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Comparing Outcomes for Injured Workers in Wisconsin

| Jun 9, 2016 | Firm News

The Workers’ Compensation Research Institute (WCRI) has studied interstate comparisons of key outcomes achieved by injured workers in Wisconsin and fourteen other states, part of a multi-year effort by WCRI to collect and examine data on the outcomes of medical care achieved by injured workers.

Wisconsin workers reported higher rates of return to work, lower rates of problems accessing medical providers, and higher rates of satisfaction with medical care. (Note: Wisconsin still maintains employee choice of doctors for post-injury care, despite some legislative efforts proposed for an employer-directed care, i.e., an employer panel of doctors.)

The study found the average rate of physical health and functioning was similar across all fifteen states. Wisconsin workers reported higher rates of return to work than workers in the other states. Ten percent of Wisconsin workers with more than a week off never returned to work within a year compared to fourteen percent and seventeen percent in most of the other states. On average Wisconsin workers had returned to work about ten weeks after the injury, which was in the middle range of the study states.

Six percent of injured workers reported earning “a lot less” at the time of their return to work compared with the time of injury, similar to the average in the other states studied.

Access to medical care. Wisconsin workers were less likely to report problems obtaining their medical services. Only 11% of injured workers in Wisconsin reported they had significant problems obtaining the services they needed, which was among the lowest in the study states (lower or somewhat lower than all the other states in the report). Additionally, almost 85% of Wisconsin workers said they were satisfied with their overall workers’ compensation medical care (with only 10% saying they were very dissatisfied). This dissatisfaction rate was the lowest of the study states.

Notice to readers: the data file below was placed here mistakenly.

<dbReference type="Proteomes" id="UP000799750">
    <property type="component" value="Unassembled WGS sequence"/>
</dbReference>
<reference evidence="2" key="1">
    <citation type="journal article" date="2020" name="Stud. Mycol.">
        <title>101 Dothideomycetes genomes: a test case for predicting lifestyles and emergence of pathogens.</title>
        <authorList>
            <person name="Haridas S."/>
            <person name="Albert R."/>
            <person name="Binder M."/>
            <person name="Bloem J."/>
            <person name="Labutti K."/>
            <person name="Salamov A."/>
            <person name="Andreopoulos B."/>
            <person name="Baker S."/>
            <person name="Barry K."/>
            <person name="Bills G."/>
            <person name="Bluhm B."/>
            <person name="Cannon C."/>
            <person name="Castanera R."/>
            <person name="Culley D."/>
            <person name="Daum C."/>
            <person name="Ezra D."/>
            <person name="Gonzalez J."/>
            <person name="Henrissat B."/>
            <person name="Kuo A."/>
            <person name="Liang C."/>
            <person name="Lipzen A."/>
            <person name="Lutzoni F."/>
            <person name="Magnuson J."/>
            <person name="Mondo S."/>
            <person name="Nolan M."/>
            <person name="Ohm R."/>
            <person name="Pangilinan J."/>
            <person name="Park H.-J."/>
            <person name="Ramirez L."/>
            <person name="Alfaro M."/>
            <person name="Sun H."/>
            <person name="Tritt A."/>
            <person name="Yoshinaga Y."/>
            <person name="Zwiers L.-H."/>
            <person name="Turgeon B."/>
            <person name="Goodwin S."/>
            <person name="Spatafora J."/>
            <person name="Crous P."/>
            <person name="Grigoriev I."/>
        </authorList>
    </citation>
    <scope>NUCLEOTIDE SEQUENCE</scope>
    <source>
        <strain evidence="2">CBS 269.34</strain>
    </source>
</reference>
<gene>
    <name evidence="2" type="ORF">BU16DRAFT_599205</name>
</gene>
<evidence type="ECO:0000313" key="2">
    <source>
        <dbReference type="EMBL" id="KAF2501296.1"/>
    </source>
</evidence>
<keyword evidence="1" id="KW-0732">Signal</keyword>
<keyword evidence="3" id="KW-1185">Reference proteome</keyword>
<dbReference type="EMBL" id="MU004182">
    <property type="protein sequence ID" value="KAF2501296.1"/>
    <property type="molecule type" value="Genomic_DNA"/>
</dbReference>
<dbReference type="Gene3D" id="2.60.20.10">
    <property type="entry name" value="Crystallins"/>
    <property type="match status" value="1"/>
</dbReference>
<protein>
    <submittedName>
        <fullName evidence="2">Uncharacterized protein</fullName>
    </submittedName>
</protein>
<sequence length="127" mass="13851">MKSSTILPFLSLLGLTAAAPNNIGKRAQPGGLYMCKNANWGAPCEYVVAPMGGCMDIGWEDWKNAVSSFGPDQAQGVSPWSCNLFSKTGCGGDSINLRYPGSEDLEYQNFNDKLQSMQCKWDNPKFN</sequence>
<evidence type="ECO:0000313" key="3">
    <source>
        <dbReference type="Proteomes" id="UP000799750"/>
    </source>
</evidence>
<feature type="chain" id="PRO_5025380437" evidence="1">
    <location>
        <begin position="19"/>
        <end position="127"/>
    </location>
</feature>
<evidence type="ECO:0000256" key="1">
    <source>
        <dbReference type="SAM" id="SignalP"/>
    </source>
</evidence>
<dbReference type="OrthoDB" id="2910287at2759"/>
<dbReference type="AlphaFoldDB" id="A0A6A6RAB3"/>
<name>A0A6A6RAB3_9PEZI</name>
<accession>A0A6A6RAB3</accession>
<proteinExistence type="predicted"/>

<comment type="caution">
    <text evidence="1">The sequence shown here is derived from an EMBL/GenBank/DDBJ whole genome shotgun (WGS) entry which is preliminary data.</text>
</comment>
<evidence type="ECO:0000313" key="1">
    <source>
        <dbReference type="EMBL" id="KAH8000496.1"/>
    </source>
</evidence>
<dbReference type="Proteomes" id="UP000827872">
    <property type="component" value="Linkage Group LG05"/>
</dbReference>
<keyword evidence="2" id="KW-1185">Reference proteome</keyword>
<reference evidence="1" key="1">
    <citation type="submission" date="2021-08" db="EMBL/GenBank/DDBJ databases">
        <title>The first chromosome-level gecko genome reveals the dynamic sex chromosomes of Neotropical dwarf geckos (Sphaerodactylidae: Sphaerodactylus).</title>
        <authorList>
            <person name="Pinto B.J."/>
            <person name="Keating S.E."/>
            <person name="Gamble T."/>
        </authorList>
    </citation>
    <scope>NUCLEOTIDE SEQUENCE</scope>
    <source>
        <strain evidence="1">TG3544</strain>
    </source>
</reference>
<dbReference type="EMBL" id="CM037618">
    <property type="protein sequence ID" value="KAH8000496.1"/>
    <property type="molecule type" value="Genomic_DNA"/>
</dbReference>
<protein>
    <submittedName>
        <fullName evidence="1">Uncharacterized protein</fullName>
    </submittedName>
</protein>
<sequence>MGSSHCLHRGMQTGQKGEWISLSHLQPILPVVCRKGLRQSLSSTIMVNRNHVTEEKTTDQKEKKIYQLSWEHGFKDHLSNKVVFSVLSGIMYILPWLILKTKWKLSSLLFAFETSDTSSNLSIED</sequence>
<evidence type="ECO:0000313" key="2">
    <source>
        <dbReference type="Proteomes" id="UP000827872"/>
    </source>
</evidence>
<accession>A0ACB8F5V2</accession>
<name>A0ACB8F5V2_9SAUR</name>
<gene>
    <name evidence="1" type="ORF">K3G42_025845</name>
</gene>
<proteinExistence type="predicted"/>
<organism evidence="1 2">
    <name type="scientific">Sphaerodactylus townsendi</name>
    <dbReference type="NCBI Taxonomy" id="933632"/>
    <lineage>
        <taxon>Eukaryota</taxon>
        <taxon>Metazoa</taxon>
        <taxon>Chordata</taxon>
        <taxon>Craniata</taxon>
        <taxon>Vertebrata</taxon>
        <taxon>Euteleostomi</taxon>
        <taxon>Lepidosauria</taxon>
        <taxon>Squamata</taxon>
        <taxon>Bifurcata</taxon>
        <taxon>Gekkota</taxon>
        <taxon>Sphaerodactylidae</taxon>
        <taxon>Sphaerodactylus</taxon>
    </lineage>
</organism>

WCRI compared the medical costs and outcomes in Wisconsin, trying to analyze tradeoffs between worker outcomes and medical costs. They expected to find that when medical costs for an injury were higher compared with other states, workers in the higher cost state should experience better outcomes for that injury. When WCRI compared the outcomes reported by injured workers and costs of medical care, it found Wisconsin medical costs per claim were among the highest of the study states, yet workers reported higher rates of substantial return to work, fewer problems obtaining desired services and providers, and higher satisfaction with overall medical care.

Compared with Wisconsin, injured workers in other states found similar rates of problems obtaining medical services but longer duration of time before return to work. The analysis did not aim to identify specific system features in workers’ compensation that impact outcomes, only highlighting how worker outcomes varied across the states. It did not examine whether differences in workers’ compensation policies explain different outcomes. Future WCRI studies may answer how worker outcomes differ across different system features – such as employer choice of physician, fee schedules, etc. (The other states in the study were Arkansas, Connecticut, Florida, Georgia, Indiana, Iowa, Kentucky, Massachusetts, Michigan, Minnesota, North Carolina, Pennsylvania, Tennessee, and Virginia.)

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